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Advanced Supercritical Carbon Dioxide Brayton Cycle Development

PI: Mark Anderson University of


Wisconsin-Madison

Collaborators: Greg Nellis University of WisconsinMadison


Sandy Klein University of Wisconsin-Madison
James Sienicki Argonne National Laboratory

Program: Advanced Energy Conversion

Anton Moisseytsev Argonne National Laboratory

ABSTRACT

The importance of improved efficiency and reduced capital cost relative to the traditional Rankine
superheated steam cycle has led to renewed interest in studying advanced Brayton cycles utilizing
supercritical carbon dioxide as the working fluid for high temperature energy conversion. Previous work
conducted by Dostal et al. 2006 has shown that the supercritical CO2 recompression cycle proposed by
Feher may be superior to other advanced high temperature cycles both from the standpoint of increased
thermal efficiency as well as reduced size and cost of the required turbo-machinery components. These
advantages make the cycle especially well-suited for any high temperature reactor system including the,
the Sodium-Cooled Fast Reactor (SFR), the Fluoride Salt-Cooled High Temperature Reactor (FHR), the
Lead-Cooled Fast Reactor (LFR) and the Very High Temperature Reactor (VHTR). The cycle is also of
interest for use in Concentrating Solar Power (CSP) systems. Wright et al. 2008 has begun testing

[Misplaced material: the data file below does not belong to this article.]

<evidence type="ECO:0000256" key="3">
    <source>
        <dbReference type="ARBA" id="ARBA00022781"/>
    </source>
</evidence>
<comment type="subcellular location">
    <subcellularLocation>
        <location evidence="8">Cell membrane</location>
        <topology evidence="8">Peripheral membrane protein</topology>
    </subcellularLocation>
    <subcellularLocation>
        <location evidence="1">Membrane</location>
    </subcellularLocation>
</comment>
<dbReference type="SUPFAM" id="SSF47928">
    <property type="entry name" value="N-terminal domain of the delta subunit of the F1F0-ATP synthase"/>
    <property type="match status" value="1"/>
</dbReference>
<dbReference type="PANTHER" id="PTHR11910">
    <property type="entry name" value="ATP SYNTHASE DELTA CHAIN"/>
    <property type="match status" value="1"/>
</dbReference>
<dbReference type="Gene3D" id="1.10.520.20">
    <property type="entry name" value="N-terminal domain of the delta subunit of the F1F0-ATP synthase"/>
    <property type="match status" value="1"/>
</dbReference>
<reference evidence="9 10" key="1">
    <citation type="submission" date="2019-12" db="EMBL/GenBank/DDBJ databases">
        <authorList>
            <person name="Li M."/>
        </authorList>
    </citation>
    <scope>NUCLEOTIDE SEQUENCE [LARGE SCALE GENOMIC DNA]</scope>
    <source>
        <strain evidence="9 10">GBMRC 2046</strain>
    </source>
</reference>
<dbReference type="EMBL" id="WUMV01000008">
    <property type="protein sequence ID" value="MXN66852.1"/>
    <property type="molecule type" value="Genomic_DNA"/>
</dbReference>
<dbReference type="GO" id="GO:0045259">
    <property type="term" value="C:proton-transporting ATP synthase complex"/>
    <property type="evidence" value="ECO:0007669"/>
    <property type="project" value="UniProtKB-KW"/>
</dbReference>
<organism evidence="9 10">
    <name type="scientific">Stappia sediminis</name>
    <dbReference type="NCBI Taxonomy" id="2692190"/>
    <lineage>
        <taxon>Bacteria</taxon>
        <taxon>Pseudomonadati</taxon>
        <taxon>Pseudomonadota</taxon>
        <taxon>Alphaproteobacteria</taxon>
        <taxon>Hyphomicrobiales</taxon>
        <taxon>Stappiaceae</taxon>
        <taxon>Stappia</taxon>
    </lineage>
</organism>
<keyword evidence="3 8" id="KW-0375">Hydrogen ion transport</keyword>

supercritical CO2 compressors and turbines fabricated by Barber Nichols Inc. and found promising initial
results[3]. Argonne National laboratory has analyzed several configurations coupled to advanced reactor
designs and conducted initial studies on commercial PCHEs (Printed Channel Heat Exchangers)
fabricated by Heatric. The Naval Reactors program has also expressed interest in S-CO2 systems, due to
their high power density and is in the process of testing a split turbine compressor system.
The goal of the proposed research will be to investigate specific key fundamental phenomena that will
improve the analysis and therefore the performance of the components that are currently being tested.
This research will aid in the scale up of future test equipment with the goal of developing a large-scale SCO2 advanced power system. With this goal in mind, the following critical areas will be addressed: (i)
Perform controlled, highly instrumented heat transfer experiments on PCHE geometries that can be
analyzed with both 1D models and with more complex 3D CFD models. Based on the analysis of the
experiments and the detailed CFD calculations, improvements to the models currently used in plant
dynamics code calculations will be made. (ii) Perform controlled, highly instrumented experiments to
determine the loss coefficients, pressure drops and flow through control valve geometries and piping or
component boundary ruptures. These data are needed as input in to the plant dynamics system code
analyses. (iii) Perform CFD analysis of the PCHE geometries tested in the experimental program and
develop numerical models to help understand the flow and pressure drop associated with S-CO2 flowing
through valve geometries, piping and system components (iv) Utilize data and CFD results to further
improve the models used in the existing Plant Dynamics Code that has been developed by the national
laboratory partner. (v) Implement optimized fluid property algorithms within the Plant Dynamics Code
and CFD codes to increase the calculational accuracy and reduce computational costs.

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